The 2 cent euro coin (€0.02) has a value of one-fiftieth of a euro and is composed of copper-plated steel. All coins have a common reverse and country-specific (national) obverse. The coin has been used since 2002 and was not redesigned in 2007 as were the higher value coins.
The coin dates from 2002, when euro coins and banknotes were introduced in the 12 member eurozone and its related territories. Despite this, a few coins were issued beginning in 1999. The common side was designed by Luc Luycx, a Belgian artist who won a Europe-wide competition to design the new coins. The design of the 1 to 5 cent coins was intended to show the European Union's (EU) place in the world (relative to Africa and Asia) as opposed to the one and two euro coins showing the 15 states as one and the 10 to 50 cent coins showing separate EU states.
The national sides, then 15 (eurozone + Monaco, San Marino and the Vatican who could mint their own) were each designed according to national competitions, though to specifications which applied to all coins, such as the requirement of including twelve stars (see euro coins for more). National designs were not allowed to change until the end of 2008, unless a monarch (whose portrait usually appears on the coins) died or abdicated. This happened in Monaco and the Vatican City, resulting in three new designs in circulation (the Vatican had an interim design until the new Pope was selected). National designs have seen some changes due to new rules stating that national designs should include the name of the issuing country (Finland and Belgium both do not show their name, and hence have made minor changes).
As the EU's membership has since expanded (in 2004 and 2007), with further expansions envisaged, the common face of all euro coins from the value of 10 cent and above was redesigned in 2007 to show a new map. The 1 to 5 cent coins, however, did not change, as the highlighting of the old members over the globe was so faint it was not considered worth the cost. But new national coin designs were added in 2007 with the entry of Slovenia, in 2008 with Cyprus and Malta, in 2009 with Slovakia, in 2011 with Estonia, in 2014 with Latvia, and in 2015 with Lithuania.
The coins are composed of copper-covered steel, with a diameter of 18.75 mm, a 1.67 mm thickness and a mass of 3.06 grams. The edges are smooth with a continuous groove running round the coin. This groove helps distinguish the 2 cent coin from the smooth 1 and 5 cent coins, as well as the U.S. penny, which has the same diameter. The coins have been used from 2002, though some are dated 1999 which is the year the euro was created as a currency, but not put into general circulation.
The reverse was designed by Luc Luycx and displays a globe in the bottom right. The then-fifteen members of the EU are lightly highlighted and the northern half of Africa and the western half of Asia (including the Middle East) are shown. Six fine lines cut diagonally behind the globe from each side of the coin and have twelve stars at their ends (reflective of the flag of Europe). To the top left is a large number 2 followed, in smaller text, by the words "Euro Cent". The designer's initials, LL, appear to the right of the globe.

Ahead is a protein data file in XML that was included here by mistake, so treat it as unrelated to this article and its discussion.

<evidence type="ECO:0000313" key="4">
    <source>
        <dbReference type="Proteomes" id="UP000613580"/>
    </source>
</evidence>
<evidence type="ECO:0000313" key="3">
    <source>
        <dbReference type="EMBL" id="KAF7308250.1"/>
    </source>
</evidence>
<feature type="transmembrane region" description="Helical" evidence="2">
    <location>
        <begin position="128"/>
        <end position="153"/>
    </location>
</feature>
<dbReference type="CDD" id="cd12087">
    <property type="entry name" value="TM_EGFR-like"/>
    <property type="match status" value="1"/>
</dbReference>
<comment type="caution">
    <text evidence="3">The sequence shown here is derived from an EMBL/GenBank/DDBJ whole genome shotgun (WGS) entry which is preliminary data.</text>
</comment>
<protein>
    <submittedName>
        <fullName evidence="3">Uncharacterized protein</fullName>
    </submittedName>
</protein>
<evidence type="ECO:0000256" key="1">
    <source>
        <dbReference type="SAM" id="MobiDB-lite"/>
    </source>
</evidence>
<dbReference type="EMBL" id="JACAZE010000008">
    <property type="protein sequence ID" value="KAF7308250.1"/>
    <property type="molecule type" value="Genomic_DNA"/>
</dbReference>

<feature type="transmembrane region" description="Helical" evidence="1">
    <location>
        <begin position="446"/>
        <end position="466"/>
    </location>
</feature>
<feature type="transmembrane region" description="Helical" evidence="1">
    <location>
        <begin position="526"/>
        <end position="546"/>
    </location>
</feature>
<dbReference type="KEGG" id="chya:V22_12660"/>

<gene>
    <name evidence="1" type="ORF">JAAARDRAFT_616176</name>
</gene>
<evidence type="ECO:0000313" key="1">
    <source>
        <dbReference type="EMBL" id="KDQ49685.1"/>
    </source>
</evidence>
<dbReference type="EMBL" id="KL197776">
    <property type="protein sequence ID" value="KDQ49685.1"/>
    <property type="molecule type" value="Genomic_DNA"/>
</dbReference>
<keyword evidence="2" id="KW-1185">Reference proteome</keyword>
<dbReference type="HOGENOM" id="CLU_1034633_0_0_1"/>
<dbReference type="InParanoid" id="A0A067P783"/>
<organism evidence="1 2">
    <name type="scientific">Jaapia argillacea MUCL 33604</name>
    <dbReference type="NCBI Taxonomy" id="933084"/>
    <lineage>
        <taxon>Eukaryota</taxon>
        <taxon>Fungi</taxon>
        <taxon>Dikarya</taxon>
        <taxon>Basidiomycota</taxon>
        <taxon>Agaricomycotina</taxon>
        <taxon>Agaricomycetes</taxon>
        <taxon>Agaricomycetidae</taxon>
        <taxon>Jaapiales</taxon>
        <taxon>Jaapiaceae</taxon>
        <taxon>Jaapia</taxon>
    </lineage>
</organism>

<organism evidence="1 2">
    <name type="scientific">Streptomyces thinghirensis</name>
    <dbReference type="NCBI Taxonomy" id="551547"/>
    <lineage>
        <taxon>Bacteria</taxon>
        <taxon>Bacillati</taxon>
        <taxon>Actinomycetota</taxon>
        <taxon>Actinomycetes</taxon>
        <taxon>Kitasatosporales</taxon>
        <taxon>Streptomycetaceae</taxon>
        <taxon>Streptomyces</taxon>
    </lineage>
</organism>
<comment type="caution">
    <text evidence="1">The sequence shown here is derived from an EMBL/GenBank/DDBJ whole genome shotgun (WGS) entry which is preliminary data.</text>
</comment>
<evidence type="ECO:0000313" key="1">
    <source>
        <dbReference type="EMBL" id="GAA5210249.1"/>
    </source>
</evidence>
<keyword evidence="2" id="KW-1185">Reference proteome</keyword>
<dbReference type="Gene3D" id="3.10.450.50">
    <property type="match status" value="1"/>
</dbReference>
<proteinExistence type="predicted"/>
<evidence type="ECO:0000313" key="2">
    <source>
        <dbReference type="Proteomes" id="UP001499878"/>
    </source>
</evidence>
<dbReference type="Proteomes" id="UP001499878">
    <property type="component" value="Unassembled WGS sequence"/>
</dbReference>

The obverse side of the coin depends on the issuing country. All have to include twelve stars (in most cases in a circle around the edge), the engraver's initials, and the year of issue. New designs also have to include the name or initials of the issuing country. The side cannot repeat the denomination of the coin unless the issuing country uses an alphabet other than Latin. (Currently this is true only of Greece, which engraves "2 ΛΕΠΤΑ" upon their coins in the Greek alphabet. Austria, which still shows the denomination in German, will have to change its design to comply; see below.)
Austria, Germany and Greece will at some point need to update their designs to comply with guidelines requiring them to include the issuing state's name or initial, and to not repeat the denomination of the coin.
In addition, there are several EU states that have not yet adopted the euro. Some of them have already agreed upon their coin designs, but it is not known exactly when they will adopt the currency, and hence these are not yet minted. See Enlargement of the eurozone for expected entry dates of these countries.
The one and two-cent coins were initially introduced in order to ensure that the introduction of the euro was not used as an excuse by retailers to heavily round up prices. However, due to the cost to business and the mints of maintaining a circulation of low value coins, Finland and the Netherlands round prices to the nearest five cents (Swedish rounding) for cash payments, producing only a handful of those coins for collectors rather than general circulation. Despite this, the coins are still legal tender and produced outside these states, so if a customer with a one-cent coin minted elsewhere wishes to pay with it, they may.
The Dutch Bank calculated it would save $36 million a year by not using the smaller coins. Other countries such as Germany favoured retaining the coins due to their desire for €1.99 prices, which appear more attractive to the consumer than a €2 price. According to a Eurobarometer survey of EU citizens, Germans are most sceptical about removing the one- and two-cent coins from circulation, but on average there is a majority (58%) for their removal.
In Flemish, the 1, 2 and 5 cent coins have the nickname koper (copper), ros (redhead), roske or rostjes (little redhead) due to their colour.